It's simple, but if it's not for me, I'm gonna say all right, well this isn't right now or not for me, you know, maybe Sue is a better fit for this or whatever, giving that really clear point. I just want to hone in on that. And then pricing we didn't talk a lot about, but either one of you want to chime in here about how do you see pricing and you know how to, how the creators price their their offer with Mighty Cause great you, if you know who you're bringing together, that's great. But how do you ask them to pay for it? Is the is the challenge, right? Yeah. Well, I think probably capture my thoughts on these really quickly with two thoughts and then jane you you could probably go deep on facebook, I'm going to use one of your catchwords Deb, which is calm. You're not going to find calm in a facebook group or anywhere on facebook. And you know, I personally have turned my attention towards more intentional experiences across the board and I think that I've seen that trend and a lot of people I know, and it's only going to continue.
And so a Mighty Networks is an intentional space. It's a space that you go to because you have an intention, not because you're looking to be, you know, it's necessarily just distracted or you know, kind of like in a in a junk food, it's not that it's not junk food, it's there to, to, to feed you on some level and help you and and bring you along and in a real community space towards a goal that you have or something you're trying to do with your life. So that's what I would say about, you know, my diy network versus facebook and facebook has things, it's good at two, but you know, we think if you want to create an intentional community experience, you've got to do it in a mighty network. And then I would say as far as pricing goes, people pay pay attention to what they pay for, that's what we say. And so we think that, you know, charging for your mighty network is a way of showing that you value your time and what you're creating and putting out in the world and other people should too, and when they pay, they will invest themselves in it. So those are my thoughts. Well, I would add to that to not only do we say, people pay attention to what they pay for, but our data shows that it's true.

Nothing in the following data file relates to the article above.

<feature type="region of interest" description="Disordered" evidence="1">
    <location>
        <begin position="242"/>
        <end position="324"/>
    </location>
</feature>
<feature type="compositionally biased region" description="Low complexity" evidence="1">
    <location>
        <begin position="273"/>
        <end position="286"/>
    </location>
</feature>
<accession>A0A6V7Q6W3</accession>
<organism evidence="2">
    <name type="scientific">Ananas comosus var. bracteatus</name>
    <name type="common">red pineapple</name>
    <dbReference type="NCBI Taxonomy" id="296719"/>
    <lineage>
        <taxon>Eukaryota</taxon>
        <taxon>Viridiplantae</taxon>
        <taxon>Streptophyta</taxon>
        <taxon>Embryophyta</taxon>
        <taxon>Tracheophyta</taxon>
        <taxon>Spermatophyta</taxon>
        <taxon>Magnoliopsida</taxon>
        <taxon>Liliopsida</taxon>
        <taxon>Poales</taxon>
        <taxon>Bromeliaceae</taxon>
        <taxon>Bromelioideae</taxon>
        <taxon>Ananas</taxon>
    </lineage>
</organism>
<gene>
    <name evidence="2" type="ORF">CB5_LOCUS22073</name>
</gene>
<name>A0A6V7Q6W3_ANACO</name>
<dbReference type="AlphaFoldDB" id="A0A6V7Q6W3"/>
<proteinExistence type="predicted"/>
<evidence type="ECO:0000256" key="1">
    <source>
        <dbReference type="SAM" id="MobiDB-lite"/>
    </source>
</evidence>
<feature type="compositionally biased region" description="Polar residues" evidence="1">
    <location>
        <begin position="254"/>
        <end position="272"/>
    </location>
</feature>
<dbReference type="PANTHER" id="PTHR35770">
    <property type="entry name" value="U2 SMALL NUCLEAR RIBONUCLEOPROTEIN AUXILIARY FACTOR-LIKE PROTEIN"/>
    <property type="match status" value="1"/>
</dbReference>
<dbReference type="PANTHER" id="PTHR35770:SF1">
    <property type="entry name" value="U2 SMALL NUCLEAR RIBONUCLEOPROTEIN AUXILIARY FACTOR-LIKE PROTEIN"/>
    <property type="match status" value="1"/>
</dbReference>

So 77% of hosts who have charged for something on the mighty network right. Whether that's a one time course fee or a member subscription, 77% of hosts who have done that have made a sale, which is in the world of conversion rates, that's bonkers in a good way. And then the other thing is the people who are the members who are in those networks who are in a course or a community, they've paid for their more engaged than someone who's in a free money network because their mindset is I want to get value out of this and they are getting value out of this which is great. There is so much more that I could say about pricing that will not fit in our two minutes. I would definitely encourage people to check out the community design master class. We have an entire in the accelerator. We have an entire module around pricing. There is also a great sneak peek on our Youtube channel, a video about how to price, how to charge that will give you some really great frameworks to think about The one kind of distillation of it.